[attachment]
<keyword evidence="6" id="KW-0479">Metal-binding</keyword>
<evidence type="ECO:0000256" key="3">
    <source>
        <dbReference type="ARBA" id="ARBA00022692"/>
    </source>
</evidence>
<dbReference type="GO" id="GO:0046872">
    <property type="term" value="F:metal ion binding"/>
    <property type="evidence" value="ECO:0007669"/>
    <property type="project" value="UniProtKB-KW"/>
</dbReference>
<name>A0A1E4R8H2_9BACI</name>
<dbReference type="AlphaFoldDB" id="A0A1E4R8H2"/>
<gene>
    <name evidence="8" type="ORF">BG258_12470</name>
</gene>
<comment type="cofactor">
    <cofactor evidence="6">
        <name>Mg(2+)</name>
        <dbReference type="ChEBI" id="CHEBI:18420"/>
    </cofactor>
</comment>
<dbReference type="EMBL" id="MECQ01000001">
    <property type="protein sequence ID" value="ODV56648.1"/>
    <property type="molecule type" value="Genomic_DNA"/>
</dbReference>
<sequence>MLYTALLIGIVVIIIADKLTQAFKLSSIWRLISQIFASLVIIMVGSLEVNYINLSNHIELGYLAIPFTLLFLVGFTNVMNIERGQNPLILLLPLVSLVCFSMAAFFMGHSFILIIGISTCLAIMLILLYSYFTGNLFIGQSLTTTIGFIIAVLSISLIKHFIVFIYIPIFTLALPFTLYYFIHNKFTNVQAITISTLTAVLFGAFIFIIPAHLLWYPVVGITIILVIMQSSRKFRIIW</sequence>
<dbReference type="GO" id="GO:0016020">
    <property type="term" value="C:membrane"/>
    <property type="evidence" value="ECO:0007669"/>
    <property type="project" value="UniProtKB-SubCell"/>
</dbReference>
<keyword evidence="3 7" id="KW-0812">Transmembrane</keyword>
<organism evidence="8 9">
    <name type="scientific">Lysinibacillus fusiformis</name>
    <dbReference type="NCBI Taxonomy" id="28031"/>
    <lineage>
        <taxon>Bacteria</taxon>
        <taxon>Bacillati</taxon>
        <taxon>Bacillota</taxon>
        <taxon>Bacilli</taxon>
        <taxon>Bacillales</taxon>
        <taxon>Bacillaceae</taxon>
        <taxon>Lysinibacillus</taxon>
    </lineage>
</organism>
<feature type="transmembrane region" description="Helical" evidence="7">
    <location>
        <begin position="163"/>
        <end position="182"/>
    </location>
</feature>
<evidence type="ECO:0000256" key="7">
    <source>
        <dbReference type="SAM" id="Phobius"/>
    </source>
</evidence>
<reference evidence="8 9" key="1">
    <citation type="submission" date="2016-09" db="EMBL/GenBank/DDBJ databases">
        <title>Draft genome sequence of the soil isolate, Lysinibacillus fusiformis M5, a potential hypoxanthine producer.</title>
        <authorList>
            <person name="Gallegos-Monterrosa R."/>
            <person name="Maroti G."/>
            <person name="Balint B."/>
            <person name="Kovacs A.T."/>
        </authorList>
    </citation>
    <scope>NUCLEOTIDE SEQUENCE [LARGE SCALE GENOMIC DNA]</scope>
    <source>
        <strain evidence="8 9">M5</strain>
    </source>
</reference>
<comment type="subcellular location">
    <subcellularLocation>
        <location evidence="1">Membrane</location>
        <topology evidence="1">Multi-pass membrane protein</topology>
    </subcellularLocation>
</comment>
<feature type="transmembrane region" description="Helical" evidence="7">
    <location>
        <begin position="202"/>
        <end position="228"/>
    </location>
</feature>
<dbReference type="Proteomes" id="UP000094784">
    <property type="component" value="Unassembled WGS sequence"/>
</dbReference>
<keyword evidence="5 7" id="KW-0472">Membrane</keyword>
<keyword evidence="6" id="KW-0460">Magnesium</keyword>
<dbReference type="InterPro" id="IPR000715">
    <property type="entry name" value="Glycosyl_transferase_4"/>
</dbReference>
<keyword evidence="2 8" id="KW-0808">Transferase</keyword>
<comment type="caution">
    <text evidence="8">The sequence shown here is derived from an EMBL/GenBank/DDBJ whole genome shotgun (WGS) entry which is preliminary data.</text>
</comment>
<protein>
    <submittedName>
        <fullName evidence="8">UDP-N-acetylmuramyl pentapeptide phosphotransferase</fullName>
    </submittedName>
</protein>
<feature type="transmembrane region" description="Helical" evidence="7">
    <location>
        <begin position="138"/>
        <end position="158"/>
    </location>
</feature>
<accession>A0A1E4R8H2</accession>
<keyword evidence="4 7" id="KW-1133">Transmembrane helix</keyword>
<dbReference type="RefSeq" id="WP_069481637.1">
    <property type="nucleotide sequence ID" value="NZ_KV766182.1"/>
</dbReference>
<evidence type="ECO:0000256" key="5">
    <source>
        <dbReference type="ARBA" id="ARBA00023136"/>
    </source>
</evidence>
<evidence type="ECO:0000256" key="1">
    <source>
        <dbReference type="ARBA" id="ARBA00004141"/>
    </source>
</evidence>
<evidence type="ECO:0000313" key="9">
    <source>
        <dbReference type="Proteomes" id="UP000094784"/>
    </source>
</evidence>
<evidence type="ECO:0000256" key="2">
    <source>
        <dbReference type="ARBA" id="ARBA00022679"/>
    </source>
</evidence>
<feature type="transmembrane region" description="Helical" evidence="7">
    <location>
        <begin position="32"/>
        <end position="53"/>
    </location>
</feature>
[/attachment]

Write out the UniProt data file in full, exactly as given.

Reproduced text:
<keyword evidence="6" id="KW-0479">Metal-binding</keyword>
<evidence type="ECO:0000256" key="3">
    <source>
        <dbReference type="ARBA" id="ARBA00022692"/>
    </source>
</evidence>
<dbReference type="GO" id="GO:0046872">
    <property type="term" value="F:metal ion binding"/>
    <property type="evidence" value="ECO:0007669"/>
    <property type="project" value="UniProtKB-KW"/>
</dbReference>
<name>A0A1E4R8H2_9BACI</name>
<dbReference type="AlphaFoldDB" id="A0A1E4R8H2"/>
<gene>
    <name evidence="8" type="ORF">BG258_12470</name>
</gene>
<comment type="cofactor">
    <cofactor evidence="6">
        <name>Mg(2+)</name>
        <dbReference type="ChEBI" id="CHEBI:18420"/>
    </cofactor>
</comment>
<dbReference type="EMBL" id="MECQ01000001">
    <property type="protein sequence ID" value="ODV56648.1"/>
    <property type="molecule type" value="Genomic_DNA"/>
</dbReference>
<sequence>MLYTALLIGIVVIIIADKLTQAFKLSSIWRLISQIFASLVIIMVGSLEVNYINLSNHIELGYLAIPFTLLFLVGFTNVMNIERGQNPLILLLPLVSLVCFSMAAFFMGHSFILIIGISTCLAIMLILLYSYFTGNLFIGQSLTTTIGFIIAVLSISLIKHFIVFIYIPIFTLALPFTLYYFIHNKFTNVQAITISTLTAVLFGAFIFIIPAHLLWYPVVGITIILVIMQSSRKFRIIW</sequence>
<dbReference type="GO" id="GO:0016020">
    <property type="term" value="C:membrane"/>
    <property type="evidence" value="ECO:0007669"/>
    <property type="project" value="UniProtKB-SubCell"/>
</dbReference>
<keyword evidence="3 7" id="KW-0812">Transmembrane</keyword>
<organism evidence="8 9">
    <name type="scientific">Lysinibacillus fusiformis</name>
    <dbReference type="NCBI Taxonomy" id="28031"/>
    <lineage>
        <taxon>Bacteria</taxon>
        <taxon>Bacillati</taxon>
        <taxon>Bacillota</taxon>
        <taxon>Bacilli</taxon>
        <taxon>Bacillales</taxon>
        <taxon>Bacillaceae</taxon>
        <taxon>Lysinibacillus</taxon>
    </lineage>
</organism>
<feature type="transmembrane region" description="Helical" evidence="7">
    <location>
        <begin position="163"/>
        <end position="182"/>
    </location>
</feature>
<evidence type="ECO:0000256" key="7">
    <source>
        <dbReference type="SAM" id="Phobius"/>
    </source>
</evidence>
<reference evidence="8 9" key="1">
    <citation type="submission" date="2016-09" db="EMBL/GenBank/DDBJ databases">
        <title>Draft genome sequence of the soil isolate, Lysinibacillus fusiformis M5, a potential hypoxanthine producer.</title>
        <authorList>
            <person name="Gallegos-Monterrosa R."/>
            <person name="Maroti G."/>
            <person name="Balint B."/>
            <person name="Kovacs A.T."/>
        </authorList>
    </citation>
    <scope>NUCLEOTIDE SEQUENCE [LARGE SCALE GENOMIC DNA]</scope>
    <source>
        <strain evidence="8 9">M5</strain>
    </source>
</reference>
<comment type="subcellular location">
    <subcellularLocation>
        <location evidence="1">Membrane</location>
        <topology evidence="1">Multi-pass membrane protein</topology>
    </subcellularLocation>
</comment>
<feature type="transmembrane region" description="Helical" evidence="7">
    <location>
        <begin position="202"/>
        <end position="228"/>
    </location>
</feature>
<dbReference type="Proteomes" id="UP000094784">
    <property type="component" value="Unassembled WGS sequence"/>
</dbReference>
<keyword evidence="5 7" id="KW-0472">Membrane</keyword>
<keyword evidence="6" id="KW-0460">Magnesium</keyword>
<dbReference type="InterPro" id="IPR000715">
    <property type="entry name" value="Glycosyl_transferase_4"/>
</dbReference>
<keyword evidence="2 8" id="KW-0808">Transferase</keyword>
<comment type="caution">
    <text evidence="8">The sequence shown here is derived from an EMBL/GenBank/DDBJ whole genome shotgun (WGS) entry which is preliminary data.</text>
</comment>
<protein>
    <submittedName>
        <fullName evidence="8">UDP-N-acetylmuramyl pentapeptide phosphotransferase</fullName>
    </submittedName>
</protein>
<feature type="transmembrane region" description="Helical" evidence="7">
    <location>
        <begin position="138"/>
        <end position="158"/>
    </location>
</feature>
<accession>A0A1E4R8H2</accession>
<keyword evidence="4 7" id="KW-1133">Transmembrane helix</keyword>
<dbReference type="RefSeq" id="WP_069481637.1">
    <property type="nucleotide sequence ID" value="NZ_KV766182.1"/>
</dbReference>
<evidence type="ECO:0000256" key="5">
    <source>
        <dbReference type="ARBA" id="ARBA00023136"/>
    </source>
</evidence>
<evidence type="ECO:0000256" key="1">
    <source>
        <dbReference type="ARBA" id="ARBA00004141"/>
    </source>
</evidence>
<evidence type="ECO:0000313" key="9">
    <source>
        <dbReference type="Proteomes" id="UP000094784"/>
    </source>
</evidence>
<evidence type="ECO:0000256" key="2">
    <source>
        <dbReference type="ARBA" id="ARBA00022679"/>
    </source>
</evidence>
<feature type="transmembrane region" description="Helical" evidence="7">
    <location>
        <begin position="32"/>
        <end position="53"/>
    </location>
</feature>